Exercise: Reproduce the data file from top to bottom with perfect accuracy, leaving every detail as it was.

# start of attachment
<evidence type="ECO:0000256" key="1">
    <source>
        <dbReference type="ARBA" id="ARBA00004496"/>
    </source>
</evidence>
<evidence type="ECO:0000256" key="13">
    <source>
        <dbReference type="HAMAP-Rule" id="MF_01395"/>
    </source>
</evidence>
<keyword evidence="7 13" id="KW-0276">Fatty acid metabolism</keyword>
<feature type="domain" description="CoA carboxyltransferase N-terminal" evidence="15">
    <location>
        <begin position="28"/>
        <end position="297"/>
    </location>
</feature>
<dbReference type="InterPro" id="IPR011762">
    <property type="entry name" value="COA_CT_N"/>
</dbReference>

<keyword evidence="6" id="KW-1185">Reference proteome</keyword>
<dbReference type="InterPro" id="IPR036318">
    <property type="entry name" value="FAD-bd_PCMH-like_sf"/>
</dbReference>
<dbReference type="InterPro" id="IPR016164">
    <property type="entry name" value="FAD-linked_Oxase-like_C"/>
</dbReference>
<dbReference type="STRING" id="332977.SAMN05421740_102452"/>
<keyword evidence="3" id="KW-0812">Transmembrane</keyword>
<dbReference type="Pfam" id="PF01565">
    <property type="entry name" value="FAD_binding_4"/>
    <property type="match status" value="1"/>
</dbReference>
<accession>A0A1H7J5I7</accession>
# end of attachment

<evidence type="ECO:0000256" key="1">
    <source>
        <dbReference type="ARBA" id="ARBA00004496"/>
    </source>
</evidence>
<evidence type="ECO:0000256" key="13">
    <source>
        <dbReference type="HAMAP-Rule" id="MF_01395"/>
    </source>
</evidence>
<keyword evidence="7 13" id="KW-0276">Fatty acid metabolism</keyword>
<feature type="domain" description="CoA carboxyltransferase N-terminal" evidence="15">
    <location>
        <begin position="28"/>
        <end position="297"/>
    </location>
</feature>
<dbReference type="InterPro" id="IPR011762">
    <property type="entry name" value="COA_CT_N"/>
</dbReference>

<keyword evidence="6" id="KW-1185">Reference proteome</keyword>
<dbReference type="InterPro" id="IPR036318">
    <property type="entry name" value="FAD-bd_PCMH-like_sf"/>
</dbReference>
<dbReference type="InterPro" id="IPR016164">
    <property type="entry name" value="FAD-linked_Oxase-like_C"/>
</dbReference>
<dbReference type="STRING" id="332977.SAMN05421740_102452"/>
<keyword evidence="3" id="KW-0812">Transmembrane</keyword>
<dbReference type="Pfam" id="PF01565">
    <property type="entry name" value="FAD_binding_4"/>
    <property type="match status" value="1"/>
</dbReference>
<accession>A0A1H7J5I7</accession>